He said he was confident the system eventually would succeed. But given the problems plaguing the site, he said, "We're going to have to, obviously, remarket and rebrand, and that will be challenging in this political environment." An administration aide said Mr. Obama was referring to the need to persuade Americans to see the law more positively once the website is working properly.
Mr. Obama, in the interview, laid partial blame for the troubled implementation of the health overhaul on political partisanship. "One side of Capitol Hill is invested in failure, and that makes, I think, the kind of iterative process of fixing glitches as they come up and fine-tuning the law more challenging," he said.
The president's proposals have stalled in Congress during his second term, among them plans to boost infrastructure spending, expand early-childhood education and raise the federal minimum wage. His approval rating has taken a hit amid the bungled rollout of the health law, which he described as "rough—to say the least."
"My understanding is, nobody in this town is doing particularly well at the moment when it comes to the opinions of the American people," Mr. Obama said. Still, the president said the American economy was "poised for a breakout," and he sought to befriend an audience that has at times had a tense relationship with the White House, telling the room full of chief executives: "I'm rooting for your success."
As part of his use of executive power to push his economic agenda, Mr. Obama announced a $100 million high-school grant program aimed at finding new ways to better prepare students for a global high-tech economy.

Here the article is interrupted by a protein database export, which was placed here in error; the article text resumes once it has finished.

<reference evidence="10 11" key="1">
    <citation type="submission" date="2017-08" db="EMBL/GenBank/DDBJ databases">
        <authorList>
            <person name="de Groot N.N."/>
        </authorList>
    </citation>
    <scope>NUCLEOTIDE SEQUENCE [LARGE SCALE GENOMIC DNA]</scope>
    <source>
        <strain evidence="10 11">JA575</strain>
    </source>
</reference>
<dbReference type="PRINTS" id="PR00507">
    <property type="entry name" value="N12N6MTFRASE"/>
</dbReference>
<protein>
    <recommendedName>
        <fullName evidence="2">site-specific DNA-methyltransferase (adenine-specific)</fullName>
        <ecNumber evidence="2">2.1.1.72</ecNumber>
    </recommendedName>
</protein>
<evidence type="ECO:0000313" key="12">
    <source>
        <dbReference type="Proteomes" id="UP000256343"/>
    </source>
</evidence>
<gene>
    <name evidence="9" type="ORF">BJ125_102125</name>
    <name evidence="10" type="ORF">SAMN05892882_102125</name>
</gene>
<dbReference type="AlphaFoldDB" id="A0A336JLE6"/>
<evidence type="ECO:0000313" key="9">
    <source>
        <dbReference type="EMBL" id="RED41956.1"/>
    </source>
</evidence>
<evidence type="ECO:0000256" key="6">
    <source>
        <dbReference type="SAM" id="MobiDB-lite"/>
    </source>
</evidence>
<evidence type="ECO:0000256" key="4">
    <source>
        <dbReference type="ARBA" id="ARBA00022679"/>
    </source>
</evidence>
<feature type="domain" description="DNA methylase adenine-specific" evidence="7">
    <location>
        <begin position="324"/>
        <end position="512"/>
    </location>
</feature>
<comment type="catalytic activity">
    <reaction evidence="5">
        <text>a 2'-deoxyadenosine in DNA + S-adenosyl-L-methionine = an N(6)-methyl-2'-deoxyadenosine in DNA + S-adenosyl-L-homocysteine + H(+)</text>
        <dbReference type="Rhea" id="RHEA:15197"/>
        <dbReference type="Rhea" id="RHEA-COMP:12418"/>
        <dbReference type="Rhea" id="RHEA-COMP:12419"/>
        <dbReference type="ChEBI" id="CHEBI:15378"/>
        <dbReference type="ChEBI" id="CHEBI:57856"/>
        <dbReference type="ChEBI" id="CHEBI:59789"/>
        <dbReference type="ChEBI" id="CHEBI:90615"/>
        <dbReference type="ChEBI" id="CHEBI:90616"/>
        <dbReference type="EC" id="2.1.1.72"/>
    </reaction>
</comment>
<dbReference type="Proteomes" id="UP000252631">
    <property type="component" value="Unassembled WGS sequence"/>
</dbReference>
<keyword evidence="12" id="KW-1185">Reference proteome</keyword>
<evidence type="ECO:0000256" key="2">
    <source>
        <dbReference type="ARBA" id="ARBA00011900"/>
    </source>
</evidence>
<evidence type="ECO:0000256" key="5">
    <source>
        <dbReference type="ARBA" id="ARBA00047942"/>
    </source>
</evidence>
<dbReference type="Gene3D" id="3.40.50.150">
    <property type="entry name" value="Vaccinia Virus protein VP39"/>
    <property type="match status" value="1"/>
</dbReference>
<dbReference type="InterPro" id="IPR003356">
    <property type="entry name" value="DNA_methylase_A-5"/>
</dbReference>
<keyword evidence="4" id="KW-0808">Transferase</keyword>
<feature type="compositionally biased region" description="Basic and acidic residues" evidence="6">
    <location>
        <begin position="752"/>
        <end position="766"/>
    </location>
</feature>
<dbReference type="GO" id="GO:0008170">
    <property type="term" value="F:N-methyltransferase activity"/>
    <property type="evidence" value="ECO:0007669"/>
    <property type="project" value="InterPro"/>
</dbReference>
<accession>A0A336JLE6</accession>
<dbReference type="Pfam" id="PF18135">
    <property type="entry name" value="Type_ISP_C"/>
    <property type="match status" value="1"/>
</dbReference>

On immigration, House Speaker John Boehner (R., Ohio) said last week he wasn't willing to negotiate legislation with the Senate if its starting point was that bill. Since the summer, Mr. Boehner has said the House would instead consider immigration in pieces, with separate bills addressing different parts of the system, such as visas for agriculture or high-tech workers, border security and employment verification.
House leaders haven't said whether the House would consider legislation offering legal status or citizenship to the more than 11 million people in the U.S. illegally, an element that Democrats and advocates of the Senate bill say must be included in any bill or package of bills.
Sen. Jeff Sessions (R., Ala.) said he was skeptical about Mr. Obama's remarks accepting a piecemeal approach. "House members need to be on alert: It's not step-by-step if the individual bills are combined into a comprehensive proposal in a backroom negotiation and delivered to the president's desk," Mr. Sessions said in a statement. "Instead, the House must insist that enforcement is accomplished before advancing any other immigration bills."
Geoff Burr, chief lobbyist for the Associated Builders & Contractors, said Mr. Obama's comments were "a positive step toward potentially fixing our broken immigration system." He said he hoped the Senate Democratic leader would now "follow the president's lead and consider alternative legislative pathways to achieving reform."
Ali Noorani, executive director of the National Immigration Forum, who leads a coalition of businesses that backs an immigration overhaul, said Mr. Obama had never before been as explicit about accepting a piecemeal approach. "So, this is a good thing," he said. "It shows he is serious about getting it done."